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Selectivity in NMR and LC-MS Metabolomics: The Importance of Sample Preparation and Separation, and how to Measure Selectivity in LC-MS Metabolomics.
Uppsala University, Disciplinary Domain of Medicine and Pharmacy, Faculty of Pharmacy, Department of Medicinal Chemistry, Analytical Pharmaceutical Chemistry.
2017 (English)Doctoral thesis, comprehensive summary (Other academic)
Abstract [en]

Until now, most metabolomics protocols have been optimized towards high sample throughput and high metabolite coverage, parameters considered to be highly important for identifying influenced biological pathways and to generate as many potential biomarkers as possible. From an analytical point of view this can be troubling, as neither sample throughput nor the number of signals relates to actual quality of the detected signals/metabolites. However, a method’s selectivity for a specific signal/metabolite is often closely associated to the quality of that signal, yet this is a parameter often neglected in metabolomics.

This thesis demonstrates the importance of considering selectivity when developing NMR and LC-MS metabolomics methods, and introduces a novel approach for measuring chromatographic and signal selectivity in LC-MS metabolomics.

Selectivity for various sample preparations and HILIC stationary phases was compared. The choice of sample preparation affected the selectivity in both NMR and LC-MS. For the stationary phases, selectivity differences related primarily to retention differences of unwanted matrix components, e.g. inorganic salts or glycerophospholipids. Metabolites co-eluting with these matrix components often showed an incorrect quantitative signal, due to an influenced ionization efficiency and/or adduct formation.

A novel approach for measuring selectivity in LC-MS metabolomics has been introduced. By dividing the intensity of each feature (a unique mass at a specific retention time) with the total intensity of the co-eluting features, a ratio representing the combined chromatographic (amount of co-elution) and signal (e.g. in-source fragmentation) selectivity is acquired. The calculated co-feature ratios have successfully been used to compare the selectivity of sample preparations and HILIC stationary phases.

In conclusion, standard approaches in metabolomics research might be unwise, as each metabolomics investigation is often unique.  The methods used should be adapted for the research question at hand, primarily based on any key metabolites, as well as the type of sample to be analyzed. Increased selectivity, through proper choice of analytical methods, may reduce the risks of matrix-associated effects and thereby reduce the false positive and false negative discovery rate of any metabolomics investigation.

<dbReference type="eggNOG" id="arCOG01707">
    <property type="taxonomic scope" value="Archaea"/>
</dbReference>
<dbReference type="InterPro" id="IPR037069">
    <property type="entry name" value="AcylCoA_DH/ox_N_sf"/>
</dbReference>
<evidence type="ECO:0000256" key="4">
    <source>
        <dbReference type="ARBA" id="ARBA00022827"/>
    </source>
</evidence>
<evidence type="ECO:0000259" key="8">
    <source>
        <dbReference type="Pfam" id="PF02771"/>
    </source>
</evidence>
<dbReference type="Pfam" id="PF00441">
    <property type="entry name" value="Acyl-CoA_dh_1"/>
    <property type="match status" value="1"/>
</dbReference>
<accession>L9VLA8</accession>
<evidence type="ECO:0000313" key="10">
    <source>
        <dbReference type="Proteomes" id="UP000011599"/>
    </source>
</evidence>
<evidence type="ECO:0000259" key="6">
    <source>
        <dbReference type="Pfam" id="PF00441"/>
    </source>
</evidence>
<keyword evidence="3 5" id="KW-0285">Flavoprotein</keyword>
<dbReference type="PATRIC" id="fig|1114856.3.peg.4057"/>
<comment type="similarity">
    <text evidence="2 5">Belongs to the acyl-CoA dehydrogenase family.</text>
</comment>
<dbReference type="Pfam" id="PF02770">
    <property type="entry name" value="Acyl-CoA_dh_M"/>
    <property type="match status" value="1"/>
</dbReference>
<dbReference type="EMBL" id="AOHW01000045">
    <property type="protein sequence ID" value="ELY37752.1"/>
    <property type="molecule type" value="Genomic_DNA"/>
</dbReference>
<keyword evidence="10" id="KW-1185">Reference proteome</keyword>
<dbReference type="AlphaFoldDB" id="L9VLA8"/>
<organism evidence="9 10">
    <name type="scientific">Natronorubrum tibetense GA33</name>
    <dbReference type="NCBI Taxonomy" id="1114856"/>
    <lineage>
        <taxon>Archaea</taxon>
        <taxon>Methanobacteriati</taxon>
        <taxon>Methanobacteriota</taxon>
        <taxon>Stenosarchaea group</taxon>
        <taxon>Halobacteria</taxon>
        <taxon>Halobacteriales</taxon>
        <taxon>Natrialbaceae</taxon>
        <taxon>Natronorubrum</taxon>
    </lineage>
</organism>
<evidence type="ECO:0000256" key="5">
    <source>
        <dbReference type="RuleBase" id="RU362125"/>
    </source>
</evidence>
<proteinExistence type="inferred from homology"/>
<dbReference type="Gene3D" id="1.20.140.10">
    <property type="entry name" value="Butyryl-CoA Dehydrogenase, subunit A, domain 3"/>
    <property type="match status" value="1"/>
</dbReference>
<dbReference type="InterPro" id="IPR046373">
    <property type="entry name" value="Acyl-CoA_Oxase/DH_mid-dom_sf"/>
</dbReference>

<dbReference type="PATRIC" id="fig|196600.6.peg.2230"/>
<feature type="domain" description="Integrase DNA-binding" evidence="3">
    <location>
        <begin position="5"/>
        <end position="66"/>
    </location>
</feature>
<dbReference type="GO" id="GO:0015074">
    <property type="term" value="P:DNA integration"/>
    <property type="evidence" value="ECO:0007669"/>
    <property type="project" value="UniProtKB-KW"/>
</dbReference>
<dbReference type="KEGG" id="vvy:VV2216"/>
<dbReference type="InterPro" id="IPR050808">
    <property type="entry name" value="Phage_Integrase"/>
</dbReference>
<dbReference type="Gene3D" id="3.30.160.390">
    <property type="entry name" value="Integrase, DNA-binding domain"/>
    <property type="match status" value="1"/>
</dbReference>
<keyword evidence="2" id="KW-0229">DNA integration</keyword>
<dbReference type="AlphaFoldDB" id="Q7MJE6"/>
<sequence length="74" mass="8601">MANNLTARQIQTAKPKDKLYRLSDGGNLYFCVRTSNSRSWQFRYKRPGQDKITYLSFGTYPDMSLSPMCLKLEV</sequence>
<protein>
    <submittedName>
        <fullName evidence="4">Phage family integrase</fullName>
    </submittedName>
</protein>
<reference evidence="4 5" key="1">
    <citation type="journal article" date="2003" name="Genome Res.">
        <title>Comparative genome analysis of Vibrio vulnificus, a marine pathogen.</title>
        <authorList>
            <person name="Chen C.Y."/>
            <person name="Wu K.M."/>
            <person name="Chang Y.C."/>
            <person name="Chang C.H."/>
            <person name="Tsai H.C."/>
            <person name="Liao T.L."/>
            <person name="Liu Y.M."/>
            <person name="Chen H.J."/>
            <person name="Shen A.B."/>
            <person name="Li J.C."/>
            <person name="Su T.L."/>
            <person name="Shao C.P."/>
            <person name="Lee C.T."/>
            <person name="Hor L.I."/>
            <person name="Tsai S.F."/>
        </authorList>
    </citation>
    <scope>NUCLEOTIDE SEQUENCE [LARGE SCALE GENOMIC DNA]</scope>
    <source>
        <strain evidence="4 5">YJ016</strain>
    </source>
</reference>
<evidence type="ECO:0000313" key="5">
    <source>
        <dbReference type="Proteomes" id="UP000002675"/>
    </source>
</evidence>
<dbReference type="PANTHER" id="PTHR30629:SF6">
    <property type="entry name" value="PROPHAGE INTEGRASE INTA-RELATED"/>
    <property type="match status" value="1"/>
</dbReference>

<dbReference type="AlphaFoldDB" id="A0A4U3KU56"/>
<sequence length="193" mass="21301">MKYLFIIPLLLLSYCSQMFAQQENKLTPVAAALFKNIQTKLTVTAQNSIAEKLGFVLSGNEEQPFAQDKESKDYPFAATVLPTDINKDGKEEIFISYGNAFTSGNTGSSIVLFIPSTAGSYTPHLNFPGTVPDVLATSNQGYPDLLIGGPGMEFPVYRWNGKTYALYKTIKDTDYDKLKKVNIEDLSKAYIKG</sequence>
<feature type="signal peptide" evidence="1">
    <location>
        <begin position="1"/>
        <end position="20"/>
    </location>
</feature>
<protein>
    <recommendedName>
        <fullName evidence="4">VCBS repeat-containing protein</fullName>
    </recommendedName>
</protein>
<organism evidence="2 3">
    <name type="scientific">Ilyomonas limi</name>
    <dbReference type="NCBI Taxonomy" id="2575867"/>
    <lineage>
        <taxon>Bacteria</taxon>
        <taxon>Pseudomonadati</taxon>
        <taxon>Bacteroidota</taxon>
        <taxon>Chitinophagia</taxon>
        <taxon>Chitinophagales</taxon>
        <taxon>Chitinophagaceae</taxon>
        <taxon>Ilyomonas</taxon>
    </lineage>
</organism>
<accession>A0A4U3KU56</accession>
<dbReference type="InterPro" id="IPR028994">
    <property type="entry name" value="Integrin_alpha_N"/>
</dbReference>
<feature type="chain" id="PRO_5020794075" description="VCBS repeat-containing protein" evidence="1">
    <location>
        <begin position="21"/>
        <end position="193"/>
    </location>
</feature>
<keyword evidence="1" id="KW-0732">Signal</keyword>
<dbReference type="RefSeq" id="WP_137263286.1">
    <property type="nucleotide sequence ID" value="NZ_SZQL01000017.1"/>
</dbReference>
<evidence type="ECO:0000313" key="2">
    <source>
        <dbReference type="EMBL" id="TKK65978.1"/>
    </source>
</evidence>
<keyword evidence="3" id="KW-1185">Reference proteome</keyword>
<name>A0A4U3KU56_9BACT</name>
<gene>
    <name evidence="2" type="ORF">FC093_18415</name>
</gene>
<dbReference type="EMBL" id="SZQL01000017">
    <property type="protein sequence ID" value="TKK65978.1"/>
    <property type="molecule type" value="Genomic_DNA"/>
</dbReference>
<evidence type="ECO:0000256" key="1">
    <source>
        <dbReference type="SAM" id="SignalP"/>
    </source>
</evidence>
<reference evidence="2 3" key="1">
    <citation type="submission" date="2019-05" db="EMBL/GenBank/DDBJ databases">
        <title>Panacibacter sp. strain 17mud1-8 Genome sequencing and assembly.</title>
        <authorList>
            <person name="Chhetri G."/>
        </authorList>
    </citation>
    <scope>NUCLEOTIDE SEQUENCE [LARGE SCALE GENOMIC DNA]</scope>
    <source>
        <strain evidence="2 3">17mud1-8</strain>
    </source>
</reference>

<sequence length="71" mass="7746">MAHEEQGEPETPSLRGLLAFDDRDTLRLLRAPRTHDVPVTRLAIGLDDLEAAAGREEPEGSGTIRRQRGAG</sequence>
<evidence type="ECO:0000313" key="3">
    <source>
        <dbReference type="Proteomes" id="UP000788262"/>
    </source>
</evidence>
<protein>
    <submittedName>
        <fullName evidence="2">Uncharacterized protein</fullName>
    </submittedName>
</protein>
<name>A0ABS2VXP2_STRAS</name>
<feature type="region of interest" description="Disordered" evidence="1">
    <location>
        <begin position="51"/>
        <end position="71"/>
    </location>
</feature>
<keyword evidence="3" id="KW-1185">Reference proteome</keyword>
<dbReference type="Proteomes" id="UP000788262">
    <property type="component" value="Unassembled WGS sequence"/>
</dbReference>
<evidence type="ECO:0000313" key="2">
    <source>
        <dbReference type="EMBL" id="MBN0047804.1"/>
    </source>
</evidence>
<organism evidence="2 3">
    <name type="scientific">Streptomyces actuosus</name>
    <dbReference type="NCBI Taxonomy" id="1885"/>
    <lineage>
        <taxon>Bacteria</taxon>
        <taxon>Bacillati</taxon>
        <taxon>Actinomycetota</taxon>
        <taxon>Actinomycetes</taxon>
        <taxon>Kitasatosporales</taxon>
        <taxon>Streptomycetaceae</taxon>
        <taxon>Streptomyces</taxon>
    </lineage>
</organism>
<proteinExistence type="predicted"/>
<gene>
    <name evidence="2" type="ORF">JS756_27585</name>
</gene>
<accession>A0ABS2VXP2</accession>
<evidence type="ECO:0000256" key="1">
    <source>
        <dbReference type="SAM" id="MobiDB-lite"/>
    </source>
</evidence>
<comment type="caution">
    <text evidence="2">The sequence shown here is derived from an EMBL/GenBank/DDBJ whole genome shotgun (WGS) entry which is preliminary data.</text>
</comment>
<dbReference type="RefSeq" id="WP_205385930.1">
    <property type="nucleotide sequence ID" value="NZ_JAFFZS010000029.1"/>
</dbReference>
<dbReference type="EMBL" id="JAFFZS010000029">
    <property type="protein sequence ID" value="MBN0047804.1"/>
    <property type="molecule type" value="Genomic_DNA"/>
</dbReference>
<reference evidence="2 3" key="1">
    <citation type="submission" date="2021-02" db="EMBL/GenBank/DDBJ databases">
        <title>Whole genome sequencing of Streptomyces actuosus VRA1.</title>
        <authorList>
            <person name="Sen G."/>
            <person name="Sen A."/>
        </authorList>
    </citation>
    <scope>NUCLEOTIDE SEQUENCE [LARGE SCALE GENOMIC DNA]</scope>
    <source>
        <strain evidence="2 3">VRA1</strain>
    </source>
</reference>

Place, publisher, year, edition, pages
Uppsala: Acta Universitatis Upsaliensis, 2017. , p. 40
Series
Digital Comprehensive Summaries of Uppsala Dissertations from the Faculty of Pharmacy, ISSN 1651-6192 ; 232
Keywords [en]
Metabolomics, NMR, LC-MS, HILIC, UHPLC, Q-ToF, selectivity, co-feature ratio, method evaluation, data evaluation
National Category
Pharmaceutical Sciences Analytical Chemistry
Research subject
Analytical Pharmaceutical Chemistry
Identifiers
URN: urn:nbn:se:uu:diva-318296ISBN: 978-91-554-9879-5 (print)OAI: oai:DiVA.org:uu-318296DiVA, id: diva2:1085784
Public defence
2017-05-19, B41, BMC, Husargatan 3, Uppsala, 10:15 (Swedish)
Opponent
Supervisors
Available from: 2017-04-26 Created: 2017-03-30 Last updated: 2018-01-13
List of papers
1. The cyanobacterial amino acid beta-N-methylamino-L-alanine perturbs the intermediary metabolism in neonatal rats
Open this publication in new window or tab >>The cyanobacterial amino acid beta-N-methylamino-L-alanine perturbs the intermediary metabolism in neonatal rats
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2017 (English)In: Amino Acids, ISSN 0939-4451, E-ISSN 1438-2199, Vol. 49, no 5, p. 905-919, article id 10.1007/s00726-017-2391-8Article in journal (Refereed) Published
Abstract [en]

The neurotoxic amino acid β-N-methylamino-l-alanine (BMAA) is produced by most cyanobacteria. BMAA is considered as a potential health threat because of its putative role in neurodegenerative diseases. We have previously observed cognitive disturbances and morphological brain changes in adult rodents exposed to BMAA during the development. The aim of this study was to characterize changes of major intermediary metabolites in serum following neonatal exposure to BMAA using a non-targeted metabolomic approach. NMR spectroscopy was used to obtain serum metabolic profiles from neonatal rats exposed to BMAA (40, 150, 460mg/kg) or vehicle on postnatal days 9-10. Multivariate data analysis of binned NMR data indicated metabolic pattern differences between the different treatment groups. In particular five metabolites, d-glucose, lactate, 3-hydroxybutyrate, creatine and acetate, were changed in serum of BMAA-treated neonatal rats. These metabolites are associated with changes in energy metabolism and amino acid metabolism. Further statistical analysis disclosed that all the identified serum metabolites in the lowest dose group were significantly (p<0.05) decreased. The neonatal rat model used in this study is so far the only animal model that displays significant biochemical and behavioral effects after a low short-term dose of BMAA. The demonstrated perturbation of intermediary metabolism may contribute to BMAA-induced developmental changes that result in long-term effects on adult brain function.

Keywords
β-N-methylamino-L-alanine, cyanobacteria, energy metabolism, neurotoxin, metabolomics, NMR
National Category
Analytical Chemistry Pharmaceutical Sciences
Research subject
Analytical Pharmaceutical Chemistry; Pharmaceutical Science
Identifiers
urn:nbn:se:uu:diva-205735 (URN)10.1016/j.tox.2013.07.010 (DOI)000327005300002 ()23886855 (PubMedID)
Funder
Swedish Research Council Formas
Available from: 2013-08-22 Created: 2013-08-22 Last updated: 2018-01-11